Sam and I spent a lot of time together this past week as we drove to Boston to help Mike and Karen move. I was taken aback by how much he has grown and changed this past summer.

I thought I knew everything about my youngest son. But in the tireless activity that has been our lifestyle the past year, I have missed the delicate signs of maturation that take time and close attention to recognize.

Sam drove most of the long way to Boston. Sometimes we listened to music that he loves. He told me stories about old rappers like Tupac and 50 Cent. Sometimes I told him family stories about people he never met. Sometimes we talked about history, war, the Russians, Napoleon, Stalin, Pat Tillman. Sometimes we drove in silence.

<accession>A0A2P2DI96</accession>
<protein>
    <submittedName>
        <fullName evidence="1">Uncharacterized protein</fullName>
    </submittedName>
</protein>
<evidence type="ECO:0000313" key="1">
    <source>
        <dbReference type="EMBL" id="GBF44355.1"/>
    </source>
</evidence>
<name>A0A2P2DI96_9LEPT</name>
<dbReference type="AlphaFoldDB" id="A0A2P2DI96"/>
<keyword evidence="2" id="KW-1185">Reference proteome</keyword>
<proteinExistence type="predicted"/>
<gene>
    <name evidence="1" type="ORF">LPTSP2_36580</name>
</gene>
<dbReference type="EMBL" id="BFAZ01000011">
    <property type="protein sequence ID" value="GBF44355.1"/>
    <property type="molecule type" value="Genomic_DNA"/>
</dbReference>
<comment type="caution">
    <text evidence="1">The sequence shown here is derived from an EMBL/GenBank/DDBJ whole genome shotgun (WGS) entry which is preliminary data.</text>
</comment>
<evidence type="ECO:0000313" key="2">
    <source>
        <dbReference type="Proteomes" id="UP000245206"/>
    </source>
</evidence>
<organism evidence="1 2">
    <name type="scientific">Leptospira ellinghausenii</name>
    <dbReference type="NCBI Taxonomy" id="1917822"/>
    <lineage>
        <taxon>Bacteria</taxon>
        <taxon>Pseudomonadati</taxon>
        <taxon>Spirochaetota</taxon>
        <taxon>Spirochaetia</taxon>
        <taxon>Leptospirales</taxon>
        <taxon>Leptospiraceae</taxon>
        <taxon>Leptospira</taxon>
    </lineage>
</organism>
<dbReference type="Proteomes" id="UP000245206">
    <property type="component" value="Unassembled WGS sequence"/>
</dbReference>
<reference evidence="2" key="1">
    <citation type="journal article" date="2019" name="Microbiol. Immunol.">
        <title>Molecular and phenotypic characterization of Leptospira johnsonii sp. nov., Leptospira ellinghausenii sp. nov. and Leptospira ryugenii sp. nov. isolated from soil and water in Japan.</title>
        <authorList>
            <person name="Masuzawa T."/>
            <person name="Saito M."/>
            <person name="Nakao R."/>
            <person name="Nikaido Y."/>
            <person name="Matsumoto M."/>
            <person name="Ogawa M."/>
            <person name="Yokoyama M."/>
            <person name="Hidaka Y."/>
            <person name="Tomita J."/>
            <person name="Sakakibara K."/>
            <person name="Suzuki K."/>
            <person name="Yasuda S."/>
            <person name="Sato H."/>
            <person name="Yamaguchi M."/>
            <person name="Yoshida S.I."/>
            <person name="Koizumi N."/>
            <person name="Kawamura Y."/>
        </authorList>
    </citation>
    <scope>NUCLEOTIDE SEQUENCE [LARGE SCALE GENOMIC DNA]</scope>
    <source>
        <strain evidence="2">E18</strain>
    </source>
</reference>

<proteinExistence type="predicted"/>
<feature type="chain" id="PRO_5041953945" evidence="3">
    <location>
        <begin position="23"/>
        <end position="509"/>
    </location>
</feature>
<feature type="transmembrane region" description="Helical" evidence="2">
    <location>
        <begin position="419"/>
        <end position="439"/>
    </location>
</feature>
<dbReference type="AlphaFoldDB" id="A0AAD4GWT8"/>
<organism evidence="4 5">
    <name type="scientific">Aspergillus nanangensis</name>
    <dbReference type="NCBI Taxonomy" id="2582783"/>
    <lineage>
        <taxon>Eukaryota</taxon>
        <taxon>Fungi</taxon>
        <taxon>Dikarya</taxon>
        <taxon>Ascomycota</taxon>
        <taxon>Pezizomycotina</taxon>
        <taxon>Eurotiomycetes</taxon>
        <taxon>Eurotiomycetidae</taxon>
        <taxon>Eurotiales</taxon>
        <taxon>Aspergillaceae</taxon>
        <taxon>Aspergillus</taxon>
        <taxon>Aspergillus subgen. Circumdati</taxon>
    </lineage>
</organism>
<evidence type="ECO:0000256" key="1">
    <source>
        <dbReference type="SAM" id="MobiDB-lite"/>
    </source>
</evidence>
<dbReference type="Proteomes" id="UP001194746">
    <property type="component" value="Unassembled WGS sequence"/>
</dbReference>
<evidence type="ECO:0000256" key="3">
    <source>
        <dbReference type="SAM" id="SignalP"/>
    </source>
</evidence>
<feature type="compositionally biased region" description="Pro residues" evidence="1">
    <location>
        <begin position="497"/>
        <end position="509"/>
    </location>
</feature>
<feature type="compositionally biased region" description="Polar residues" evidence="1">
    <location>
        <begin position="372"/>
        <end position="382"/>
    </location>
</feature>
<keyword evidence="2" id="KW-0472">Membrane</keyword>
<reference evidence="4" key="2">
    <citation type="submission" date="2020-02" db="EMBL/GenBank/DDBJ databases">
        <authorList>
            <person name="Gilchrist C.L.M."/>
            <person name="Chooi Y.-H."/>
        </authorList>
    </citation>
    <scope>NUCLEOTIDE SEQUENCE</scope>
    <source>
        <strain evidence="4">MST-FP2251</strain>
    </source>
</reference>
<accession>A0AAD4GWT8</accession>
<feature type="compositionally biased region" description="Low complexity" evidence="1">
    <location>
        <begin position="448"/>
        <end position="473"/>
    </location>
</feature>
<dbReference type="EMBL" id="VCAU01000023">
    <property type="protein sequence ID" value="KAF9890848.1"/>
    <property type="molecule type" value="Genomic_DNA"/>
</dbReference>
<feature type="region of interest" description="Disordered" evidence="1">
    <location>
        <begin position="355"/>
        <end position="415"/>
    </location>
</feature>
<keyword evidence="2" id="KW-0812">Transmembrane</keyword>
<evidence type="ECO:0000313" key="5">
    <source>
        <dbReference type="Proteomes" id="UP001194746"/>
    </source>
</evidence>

Sam worked hard helping with the move. Together with Mike he carried heavy furniture, boxes of books, kitchen paraphernalia, computers, suitcases. He spent hours helping Karen assemble IKEA furniture and I watched in wonder as he figured out how those complicated schematics fit together in three dimensional space. He worked with Karen to refinish a desk that has been her grandmothers, and that Mike will be using to work on.

I didn’t know Sam could do all that.

We didn’t just work. We spent hours walking, exploring the city, visiting colleges, eating.

Eating! These are some of the foods we ate: Southern Barbecue, Italian, Thai, Chinese, Vietnamese, Indian. One night Sam ordered two lobsters, ate them both, and then finished Mike’s leftover cheeseburger. He is a growing boy all right.

But what impressed me most is Sam’s generosity. For his birthday last year, Sam got a present he dearly prized – a droid cell phone. He loved that thing, but when Mike asked if he’d be willing to trade with him for his (ordinary) phone, Sam did. He gave it some thought, he struggled to decide, but in the end, he not only gave the phone to Mike, he taught him how to use it.